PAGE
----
New York has a rich history of health care. Manhattan’s Bellevue Hospital is considered to be the oldest public hospital in the country. In my neighborhood, Kings County Hospital has been serving patients since 1831. But we can’t let this years-long tradition of care go to waste as Congress makes urgent decisions about access to health care in next year’s budget and Omicron variants are on-the-rise.
All our health facilities have been stretched during the COVID-19 pandemic. Our healthcare heroes, including the hardworking and courageous members of 1199 SEIU and NYSNA, have sacrificed so much. So many of our neighbors have needed care. This long health scare has proven that for any New Yorker, access to meaningful health care is a vital priority. Without it, families are unable to get the care they need, and communities suffer.
When Congress passed the American Rescue Plan Act (ARPA) earlier this year, it extended a critical federal program that helps our city’s vulnerable populations pay for health insurance. Tax credits in this program help millions of Americans afford this insurance on the federal marketplace—but this relief is not guaranteed.
These expanded subsidies are set to expire and are among the many programs Congress is considering during budget reconciliation. It’s an arcane process with monumental ramifications.
Here’s why: the decision about health care subsidies has a dramatic impact on families across the state. Over the summer, the state announced more than 6 million total New Yorkers were enrolled in marketplace coverage — and that as many as 150,000 state residents were expected to receive tax credits. Last year, more than $550 million in tax credits went to marketplace enrollees in the state.
If subsidies are allowed to expire, premium payments could double for far too many. Like many of the issues regarding healthcare and inequality, this also harms Black, brown, and marginalized communities the most. Put another way: if these subsidies are not made permanent or extended, 174,900 uninsured New Yorkers could lose out on the opportunity to help to pay for affordable coverage, many of those are going to be Black and Brown New Yorkers, disproportionately at risk of suffering from COVID and its many lethal variants.
It’s not much of a decision for Congress in my view. Make the subsidies permanent or leave millions in the lurch who won’t be able to afford care.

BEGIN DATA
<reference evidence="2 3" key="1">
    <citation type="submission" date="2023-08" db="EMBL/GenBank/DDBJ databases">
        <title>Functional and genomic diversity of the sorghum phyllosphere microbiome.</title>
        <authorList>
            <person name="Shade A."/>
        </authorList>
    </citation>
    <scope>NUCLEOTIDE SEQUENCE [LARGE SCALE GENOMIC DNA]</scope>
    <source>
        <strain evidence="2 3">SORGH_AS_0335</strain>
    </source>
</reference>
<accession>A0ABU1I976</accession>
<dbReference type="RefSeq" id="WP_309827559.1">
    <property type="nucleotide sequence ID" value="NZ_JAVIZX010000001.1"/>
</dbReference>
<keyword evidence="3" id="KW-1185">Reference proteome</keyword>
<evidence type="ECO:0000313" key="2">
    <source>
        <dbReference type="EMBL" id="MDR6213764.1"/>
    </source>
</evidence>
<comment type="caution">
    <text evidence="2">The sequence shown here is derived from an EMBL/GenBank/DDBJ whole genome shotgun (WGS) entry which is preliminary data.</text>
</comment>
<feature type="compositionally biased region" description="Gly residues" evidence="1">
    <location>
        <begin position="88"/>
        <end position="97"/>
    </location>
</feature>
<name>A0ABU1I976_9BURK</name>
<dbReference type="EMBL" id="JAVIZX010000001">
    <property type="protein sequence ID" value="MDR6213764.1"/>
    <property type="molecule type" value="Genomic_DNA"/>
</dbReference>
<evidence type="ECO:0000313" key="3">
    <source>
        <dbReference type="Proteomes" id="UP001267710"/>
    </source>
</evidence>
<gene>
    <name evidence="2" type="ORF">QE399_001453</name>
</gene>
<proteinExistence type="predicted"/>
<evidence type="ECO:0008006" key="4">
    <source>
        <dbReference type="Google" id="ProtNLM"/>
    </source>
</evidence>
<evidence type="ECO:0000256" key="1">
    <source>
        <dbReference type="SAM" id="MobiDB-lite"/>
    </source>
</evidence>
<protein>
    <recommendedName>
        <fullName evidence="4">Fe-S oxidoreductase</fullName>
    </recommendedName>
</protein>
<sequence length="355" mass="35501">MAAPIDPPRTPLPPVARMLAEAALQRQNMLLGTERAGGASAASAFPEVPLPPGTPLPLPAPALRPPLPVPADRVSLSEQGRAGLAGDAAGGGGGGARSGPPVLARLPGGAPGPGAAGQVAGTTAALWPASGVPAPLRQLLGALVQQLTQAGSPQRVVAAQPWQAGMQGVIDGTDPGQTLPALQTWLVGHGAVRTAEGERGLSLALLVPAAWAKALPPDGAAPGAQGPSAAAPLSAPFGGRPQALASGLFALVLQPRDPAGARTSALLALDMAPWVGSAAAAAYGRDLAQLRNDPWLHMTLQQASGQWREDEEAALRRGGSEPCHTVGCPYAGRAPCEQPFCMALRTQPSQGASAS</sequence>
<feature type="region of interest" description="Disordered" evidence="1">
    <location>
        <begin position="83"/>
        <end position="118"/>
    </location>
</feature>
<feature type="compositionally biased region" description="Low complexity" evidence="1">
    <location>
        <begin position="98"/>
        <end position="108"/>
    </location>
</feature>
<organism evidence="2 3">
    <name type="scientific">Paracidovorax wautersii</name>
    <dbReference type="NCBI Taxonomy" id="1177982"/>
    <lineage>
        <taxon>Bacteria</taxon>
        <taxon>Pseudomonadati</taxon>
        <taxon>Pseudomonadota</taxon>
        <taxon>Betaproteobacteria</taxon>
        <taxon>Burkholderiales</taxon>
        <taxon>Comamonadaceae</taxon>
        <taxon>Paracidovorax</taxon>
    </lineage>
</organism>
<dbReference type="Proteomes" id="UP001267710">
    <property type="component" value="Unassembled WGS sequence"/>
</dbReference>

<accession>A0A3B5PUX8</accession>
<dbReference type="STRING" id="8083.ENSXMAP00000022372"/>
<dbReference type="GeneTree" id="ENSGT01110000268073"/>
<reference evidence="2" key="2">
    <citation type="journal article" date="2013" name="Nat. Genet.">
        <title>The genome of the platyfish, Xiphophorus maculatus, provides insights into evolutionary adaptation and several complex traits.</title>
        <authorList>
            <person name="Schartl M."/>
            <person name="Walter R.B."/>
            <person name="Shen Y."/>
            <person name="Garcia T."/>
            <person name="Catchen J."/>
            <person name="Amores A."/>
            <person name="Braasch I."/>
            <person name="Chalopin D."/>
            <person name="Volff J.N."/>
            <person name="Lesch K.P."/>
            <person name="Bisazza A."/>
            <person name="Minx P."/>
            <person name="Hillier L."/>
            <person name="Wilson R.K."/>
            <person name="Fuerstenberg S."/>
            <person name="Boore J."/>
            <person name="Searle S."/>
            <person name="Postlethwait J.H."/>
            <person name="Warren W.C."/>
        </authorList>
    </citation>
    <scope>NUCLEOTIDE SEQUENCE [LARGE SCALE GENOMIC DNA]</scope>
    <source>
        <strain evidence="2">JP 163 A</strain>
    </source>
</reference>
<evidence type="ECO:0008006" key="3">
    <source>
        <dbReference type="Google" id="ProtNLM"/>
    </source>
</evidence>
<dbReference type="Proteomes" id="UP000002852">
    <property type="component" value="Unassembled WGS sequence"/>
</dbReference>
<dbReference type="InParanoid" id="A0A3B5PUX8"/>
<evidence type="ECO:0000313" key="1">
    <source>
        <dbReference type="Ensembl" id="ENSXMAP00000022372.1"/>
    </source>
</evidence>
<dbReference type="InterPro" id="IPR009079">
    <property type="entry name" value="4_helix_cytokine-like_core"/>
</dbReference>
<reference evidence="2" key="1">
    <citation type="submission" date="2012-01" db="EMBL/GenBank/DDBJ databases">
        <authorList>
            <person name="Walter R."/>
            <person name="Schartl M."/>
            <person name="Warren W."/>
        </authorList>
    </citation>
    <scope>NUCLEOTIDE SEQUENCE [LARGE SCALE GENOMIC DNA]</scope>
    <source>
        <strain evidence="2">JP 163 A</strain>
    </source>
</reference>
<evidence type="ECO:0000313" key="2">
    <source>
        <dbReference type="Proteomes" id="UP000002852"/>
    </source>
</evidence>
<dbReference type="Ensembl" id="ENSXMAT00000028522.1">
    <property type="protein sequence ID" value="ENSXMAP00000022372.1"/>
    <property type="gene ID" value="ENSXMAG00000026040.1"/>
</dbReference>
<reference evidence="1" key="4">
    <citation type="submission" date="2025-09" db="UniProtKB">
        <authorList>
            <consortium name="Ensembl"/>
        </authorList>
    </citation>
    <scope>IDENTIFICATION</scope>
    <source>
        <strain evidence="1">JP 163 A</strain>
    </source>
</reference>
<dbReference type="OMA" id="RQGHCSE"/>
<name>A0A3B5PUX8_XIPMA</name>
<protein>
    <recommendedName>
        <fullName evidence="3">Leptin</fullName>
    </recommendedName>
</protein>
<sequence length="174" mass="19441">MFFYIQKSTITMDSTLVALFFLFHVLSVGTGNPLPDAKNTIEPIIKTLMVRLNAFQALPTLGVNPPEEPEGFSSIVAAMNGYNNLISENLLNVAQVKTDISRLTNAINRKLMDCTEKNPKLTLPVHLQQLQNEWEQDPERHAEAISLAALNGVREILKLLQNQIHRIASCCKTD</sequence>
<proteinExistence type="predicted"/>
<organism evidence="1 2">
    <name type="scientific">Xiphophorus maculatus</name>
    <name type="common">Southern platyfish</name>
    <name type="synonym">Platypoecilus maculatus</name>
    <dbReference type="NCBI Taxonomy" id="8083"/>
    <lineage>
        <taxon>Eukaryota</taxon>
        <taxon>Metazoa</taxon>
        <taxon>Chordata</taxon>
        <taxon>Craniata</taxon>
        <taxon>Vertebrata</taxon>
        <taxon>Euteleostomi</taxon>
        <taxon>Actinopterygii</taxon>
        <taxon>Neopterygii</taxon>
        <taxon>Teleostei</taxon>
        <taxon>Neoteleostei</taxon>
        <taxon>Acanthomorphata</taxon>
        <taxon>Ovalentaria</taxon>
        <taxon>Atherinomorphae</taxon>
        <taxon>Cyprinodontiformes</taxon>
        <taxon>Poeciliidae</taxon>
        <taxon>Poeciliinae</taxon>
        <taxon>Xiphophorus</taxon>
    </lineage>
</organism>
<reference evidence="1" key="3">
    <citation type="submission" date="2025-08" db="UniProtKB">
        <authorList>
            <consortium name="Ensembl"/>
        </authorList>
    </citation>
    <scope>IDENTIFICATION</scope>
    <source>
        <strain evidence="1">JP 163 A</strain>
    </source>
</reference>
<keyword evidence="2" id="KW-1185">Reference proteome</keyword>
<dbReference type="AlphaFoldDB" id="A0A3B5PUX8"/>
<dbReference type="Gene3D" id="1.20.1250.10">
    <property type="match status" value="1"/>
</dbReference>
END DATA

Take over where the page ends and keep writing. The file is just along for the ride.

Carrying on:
When I started out as a community activist at 19 years old, fighting a racist rule that banned Haitian-American people from donating blood, I was taught how to get people’s attention quickly. It’s difficult to engineer change without it, and I learned that the most convincing argument about any cause is also the same for every cause: people are our greatest resource, and people are worth fighting for.
We have fought for so much here in Brooklyn and across our state: increased diversity in key leadership positions, more rights for the underserved, and housing for our neighbors in need.
Along the way, we’ve helped our communities thrive. Throughout Flatbush, I hear people stopping in a bodega for coffee; children have returned to in-person school; teams play basketball during the afternoon at the Parade Grounds nearby. These people are Brooklyn’s greatest resource — and these are the people who are worth fighting for.
The latest COVID-19 figures show New York City still has around 1,000 confirmed daily cases. During the worst of the COVID crisis, most of the ICU beds not only in Central Brooklyn but across New York were at capacity. As the pandemic drags on, our communities continue to need care for a variety of other health conditions.
Accessible, affordable health insurance is and will remain an essential need for the people of our city and state. Congress must not ignore this need — and commit once and for all to the one federal program that helps so many with care.
We know Majority Leader Schumer believes in people and a thriving New York Community, because he’s a progressive leader with a history of successfully fighting for everyday New Yorkers. He’s shown courage and leadership to pass legislation that helps families in our city, in our state, and across the country. We ask him now to continue the fight—and convince his colleagues in the Senate to make these vital health care subsidies permanent in the budget so our communities can continue to thrive.
Rita Joseph is the Councilmember-elect for City Council District 40 in Brooklyn and a teacher at PS 6 Norma Adams Clemons Academy.